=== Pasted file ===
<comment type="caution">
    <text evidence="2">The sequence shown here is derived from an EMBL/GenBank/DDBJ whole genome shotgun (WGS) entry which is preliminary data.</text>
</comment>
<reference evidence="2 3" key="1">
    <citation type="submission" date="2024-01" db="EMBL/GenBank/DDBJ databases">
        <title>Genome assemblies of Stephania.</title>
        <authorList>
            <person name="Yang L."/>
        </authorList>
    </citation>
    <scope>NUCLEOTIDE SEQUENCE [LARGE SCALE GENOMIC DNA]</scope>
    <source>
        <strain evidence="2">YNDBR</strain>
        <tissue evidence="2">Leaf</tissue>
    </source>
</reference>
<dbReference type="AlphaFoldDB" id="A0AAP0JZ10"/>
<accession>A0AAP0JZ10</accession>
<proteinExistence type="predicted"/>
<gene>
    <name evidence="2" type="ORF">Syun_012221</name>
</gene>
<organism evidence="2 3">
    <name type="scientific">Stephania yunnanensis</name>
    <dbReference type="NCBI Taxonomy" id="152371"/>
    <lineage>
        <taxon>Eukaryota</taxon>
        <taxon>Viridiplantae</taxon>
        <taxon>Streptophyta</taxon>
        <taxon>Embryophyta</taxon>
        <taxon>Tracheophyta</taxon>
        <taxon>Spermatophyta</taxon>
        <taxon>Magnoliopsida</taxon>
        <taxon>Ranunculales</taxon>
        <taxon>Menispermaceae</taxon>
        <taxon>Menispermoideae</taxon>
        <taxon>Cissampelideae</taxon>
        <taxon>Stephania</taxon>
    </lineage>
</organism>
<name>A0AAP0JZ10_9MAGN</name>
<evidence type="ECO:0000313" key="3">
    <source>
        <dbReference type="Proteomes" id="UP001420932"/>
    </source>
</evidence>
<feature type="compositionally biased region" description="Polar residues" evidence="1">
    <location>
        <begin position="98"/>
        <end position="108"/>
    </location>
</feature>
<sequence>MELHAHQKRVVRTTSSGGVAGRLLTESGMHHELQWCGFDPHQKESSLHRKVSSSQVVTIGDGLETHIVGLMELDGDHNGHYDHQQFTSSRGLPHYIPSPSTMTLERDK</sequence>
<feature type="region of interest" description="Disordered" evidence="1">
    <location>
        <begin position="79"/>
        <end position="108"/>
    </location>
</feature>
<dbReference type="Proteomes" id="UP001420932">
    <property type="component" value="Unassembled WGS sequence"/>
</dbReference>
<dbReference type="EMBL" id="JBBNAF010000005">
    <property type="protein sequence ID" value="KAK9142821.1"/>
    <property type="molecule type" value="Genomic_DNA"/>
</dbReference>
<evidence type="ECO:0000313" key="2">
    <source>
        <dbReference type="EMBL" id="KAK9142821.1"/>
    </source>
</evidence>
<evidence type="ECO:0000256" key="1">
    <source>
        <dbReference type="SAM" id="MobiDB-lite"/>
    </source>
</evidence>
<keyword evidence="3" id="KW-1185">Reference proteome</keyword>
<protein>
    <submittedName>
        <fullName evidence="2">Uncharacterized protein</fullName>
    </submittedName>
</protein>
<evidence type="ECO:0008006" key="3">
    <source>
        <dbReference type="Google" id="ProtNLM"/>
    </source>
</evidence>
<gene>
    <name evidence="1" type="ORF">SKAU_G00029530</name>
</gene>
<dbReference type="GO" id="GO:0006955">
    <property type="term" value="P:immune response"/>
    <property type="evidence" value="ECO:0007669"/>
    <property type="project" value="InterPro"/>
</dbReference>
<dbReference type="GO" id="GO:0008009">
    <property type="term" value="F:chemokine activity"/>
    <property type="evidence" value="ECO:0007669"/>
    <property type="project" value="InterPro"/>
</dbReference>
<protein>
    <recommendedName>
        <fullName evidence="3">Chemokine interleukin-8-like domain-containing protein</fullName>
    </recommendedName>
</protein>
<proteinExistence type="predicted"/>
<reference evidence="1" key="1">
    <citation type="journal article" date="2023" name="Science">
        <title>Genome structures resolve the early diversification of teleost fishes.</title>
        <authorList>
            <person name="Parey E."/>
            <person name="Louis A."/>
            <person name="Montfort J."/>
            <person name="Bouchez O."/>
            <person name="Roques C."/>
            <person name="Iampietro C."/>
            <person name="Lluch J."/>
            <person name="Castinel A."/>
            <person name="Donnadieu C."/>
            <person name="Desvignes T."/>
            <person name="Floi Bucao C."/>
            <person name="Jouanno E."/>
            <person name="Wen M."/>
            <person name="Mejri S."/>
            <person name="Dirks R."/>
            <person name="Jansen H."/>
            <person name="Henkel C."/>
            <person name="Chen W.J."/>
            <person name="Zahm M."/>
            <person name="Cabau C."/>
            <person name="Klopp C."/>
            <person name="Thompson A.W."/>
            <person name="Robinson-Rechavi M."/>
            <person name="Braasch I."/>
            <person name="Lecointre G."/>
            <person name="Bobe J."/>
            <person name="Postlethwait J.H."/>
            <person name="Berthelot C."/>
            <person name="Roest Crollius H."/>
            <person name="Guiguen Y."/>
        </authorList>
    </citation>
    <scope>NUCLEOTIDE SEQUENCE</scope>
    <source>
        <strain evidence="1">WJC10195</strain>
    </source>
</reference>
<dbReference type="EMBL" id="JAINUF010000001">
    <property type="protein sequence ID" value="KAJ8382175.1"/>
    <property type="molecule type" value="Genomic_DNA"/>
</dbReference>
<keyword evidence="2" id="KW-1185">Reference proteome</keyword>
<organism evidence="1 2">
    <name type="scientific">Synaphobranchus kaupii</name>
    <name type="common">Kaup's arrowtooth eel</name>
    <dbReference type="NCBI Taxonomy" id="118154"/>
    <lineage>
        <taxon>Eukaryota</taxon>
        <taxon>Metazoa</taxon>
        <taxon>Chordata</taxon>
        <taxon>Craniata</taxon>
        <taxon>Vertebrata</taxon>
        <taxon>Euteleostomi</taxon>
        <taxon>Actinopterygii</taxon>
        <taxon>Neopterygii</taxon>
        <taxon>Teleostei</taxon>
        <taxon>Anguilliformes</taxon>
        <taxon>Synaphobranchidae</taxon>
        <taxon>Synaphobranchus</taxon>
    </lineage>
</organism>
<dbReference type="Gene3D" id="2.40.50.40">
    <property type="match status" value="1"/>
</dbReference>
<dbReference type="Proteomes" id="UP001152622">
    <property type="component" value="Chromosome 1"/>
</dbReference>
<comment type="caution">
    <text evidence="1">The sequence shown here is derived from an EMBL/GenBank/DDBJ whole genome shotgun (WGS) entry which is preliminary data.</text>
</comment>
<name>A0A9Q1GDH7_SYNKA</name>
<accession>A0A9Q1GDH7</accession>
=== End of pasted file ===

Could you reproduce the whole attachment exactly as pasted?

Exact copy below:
<comment type="caution">
    <text evidence="2">The sequence shown here is derived from an EMBL/GenBank/DDBJ whole genome shotgun (WGS) entry which is preliminary data.</text>
</comment>
<reference evidence="2 3" key="1">
    <citation type="submission" date="2024-01" db="EMBL/GenBank/DDBJ databases">
        <title>Genome assemblies of Stephania.</title>
        <authorList>
            <person name="Yang L."/>
        </authorList>
    </citation>
    <scope>NUCLEOTIDE SEQUENCE [LARGE SCALE GENOMIC DNA]</scope>
    <source>
        <strain evidence="2">YNDBR</strain>
        <tissue evidence="2">Leaf</tissue>
    </source>
</reference>
<dbReference type="AlphaFoldDB" id="A0AAP0JZ10"/>
<accession>A0AAP0JZ10</accession>
<proteinExistence type="predicted"/>
<gene>
    <name evidence="2" type="ORF">Syun_012221</name>
</gene>
<organism evidence="2 3">
    <name type="scientific">Stephania yunnanensis</name>
    <dbReference type="NCBI Taxonomy" id="152371"/>
    <lineage>
        <taxon>Eukaryota</taxon>
        <taxon>Viridiplantae</taxon>
        <taxon>Streptophyta</taxon>
        <taxon>Embryophyta</taxon>
        <taxon>Tracheophyta</taxon>
        <taxon>Spermatophyta</taxon>
        <taxon>Magnoliopsida</taxon>
        <taxon>Ranunculales</taxon>
        <taxon>Menispermaceae</taxon>
        <taxon>Menispermoideae</taxon>
        <taxon>Cissampelideae</taxon>
        <taxon>Stephania</taxon>
    </lineage>
</organism>
<name>A0AAP0JZ10_9MAGN</name>
<evidence type="ECO:0000313" key="3">
    <source>
        <dbReference type="Proteomes" id="UP001420932"/>
    </source>
</evidence>
<feature type="compositionally biased region" description="Polar residues" evidence="1">
    <location>
        <begin position="98"/>
        <end position="108"/>
    </location>
</feature>
<sequence>MELHAHQKRVVRTTSSGGVAGRLLTESGMHHELQWCGFDPHQKESSLHRKVSSSQVVTIGDGLETHIVGLMELDGDHNGHYDHQQFTSSRGLPHYIPSPSTMTLERDK</sequence>
<feature type="region of interest" description="Disordered" evidence="1">
    <location>
        <begin position="79"/>
        <end position="108"/>
    </location>
</feature>
<dbReference type="Proteomes" id="UP001420932">
    <property type="component" value="Unassembled WGS sequence"/>
</dbReference>
<dbReference type="EMBL" id="JBBNAF010000005">
    <property type="protein sequence ID" value="KAK9142821.1"/>
    <property type="molecule type" value="Genomic_DNA"/>
</dbReference>
<evidence type="ECO:0000313" key="2">
    <source>
        <dbReference type="EMBL" id="KAK9142821.1"/>
    </source>
</evidence>
<evidence type="ECO:0000256" key="1">
    <source>
        <dbReference type="SAM" id="MobiDB-lite"/>
    </source>
</evidence>
<keyword evidence="3" id="KW-1185">Reference proteome</keyword>
<protein>
    <submittedName>
        <fullName evidence="2">Uncharacterized protein</fullName>
    </submittedName>
</protein>
<evidence type="ECO:0008006" key="3">
    <source>
        <dbReference type="Google" id="ProtNLM"/>
    </source>
</evidence>
<gene>
    <name evidence="1" type="ORF">SKAU_G00029530</name>
</gene>
<dbReference type="GO" id="GO:0006955">
    <property type="term" value="P:immune response"/>
    <property type="evidence" value="ECO:0007669"/>
    <property type="project" value="InterPro"/>
</dbReference>
<dbReference type="GO" id="GO:0008009">
    <property type="term" value="F:chemokine activity"/>
    <property type="evidence" value="ECO:0007669"/>
    <property type="project" value="InterPro"/>
</dbReference>
<protein>
    <recommendedName>
        <fullName evidence="3">Chemokine interleukin-8-like domain-containing protein</fullName>
    </recommendedName>
</protein>
<proteinExistence type="predicted"/>
<reference evidence="1" key="1">
    <citation type="journal article" date="2023" name="Science">
        <title>Genome structures resolve the early diversification of teleost fishes.</title>
        <authorList>
            <person name="Parey E."/>
            <person name="Louis A."/>
            <person name="Montfort J."/>
            <person name="Bouchez O."/>
            <person name="Roques C."/>
            <person name="Iampietro C."/>
            <person name="Lluch J."/>
            <person name="Castinel A."/>
            <person name="Donnadieu C."/>
            <person name="Desvignes T."/>
            <person name="Floi Bucao C."/>
            <person name="Jouanno E."/>
            <person name="Wen M."/>
            <person name="Mejri S."/>
            <person name="Dirks R."/>
            <person name="Jansen H."/>
            <person name="Henkel C."/>
            <person name="Chen W.J."/>
            <person name="Zahm M."/>
            <person name="Cabau C."/>
            <person name="Klopp C."/>
            <person name="Thompson A.W."/>
            <person name="Robinson-Rechavi M."/>
            <person name="Braasch I."/>
            <person name="Lecointre G."/>
            <person name="Bobe J."/>
            <person name="Postlethwait J.H."/>
            <person name="Berthelot C."/>
            <person name="Roest Crollius H."/>
            <person name="Guiguen Y."/>
        </authorList>
    </citation>
    <scope>NUCLEOTIDE SEQUENCE</scope>
    <source>
        <strain evidence="1">WJC10195</strain>
    </source>
</reference>
<dbReference type="EMBL" id="JAINUF010000001">
    <property type="protein sequence ID" value="KAJ8382175.1"/>
    <property type="molecule type" value="Genomic_DNA"/>
</dbReference>
<keyword evidence="2" id="KW-1185">Reference proteome</keyword>
<organism evidence="1 2">
    <name type="scientific">Synaphobranchus kaupii</name>
    <name type="common">Kaup's arrowtooth eel</name>
    <dbReference type="NCBI Taxonomy" id="118154"/>
    <lineage>
        <taxon>Eukaryota</taxon>
        <taxon>Metazoa</taxon>
        <taxon>Chordata</taxon>
        <taxon>Craniata</taxon>
        <taxon>Vertebrata</taxon>
        <taxon>Euteleostomi</taxon>
        <taxon>Actinopterygii</taxon>
        <taxon>Neopterygii</taxon>
        <taxon>Teleostei</taxon>
        <taxon>Anguilliformes</taxon>
        <taxon>Synaphobranchidae</taxon>
        <taxon>Synaphobranchus</taxon>
    </lineage>
</organism>
<dbReference type="Gene3D" id="2.40.50.40">
    <property type="match status" value="1"/>
</dbReference>
<dbReference type="Proteomes" id="UP001152622">
    <property type="component" value="Chromosome 1"/>
</dbReference>
<comment type="caution">
    <text evidence="1">The sequence shown here is derived from an EMBL/GenBank/DDBJ whole genome shotgun (WGS) entry which is preliminary data.</text>
</comment>
<name>A0A9Q1GDH7_SYNKA</name>
<accession>A0A9Q1GDH7</accession>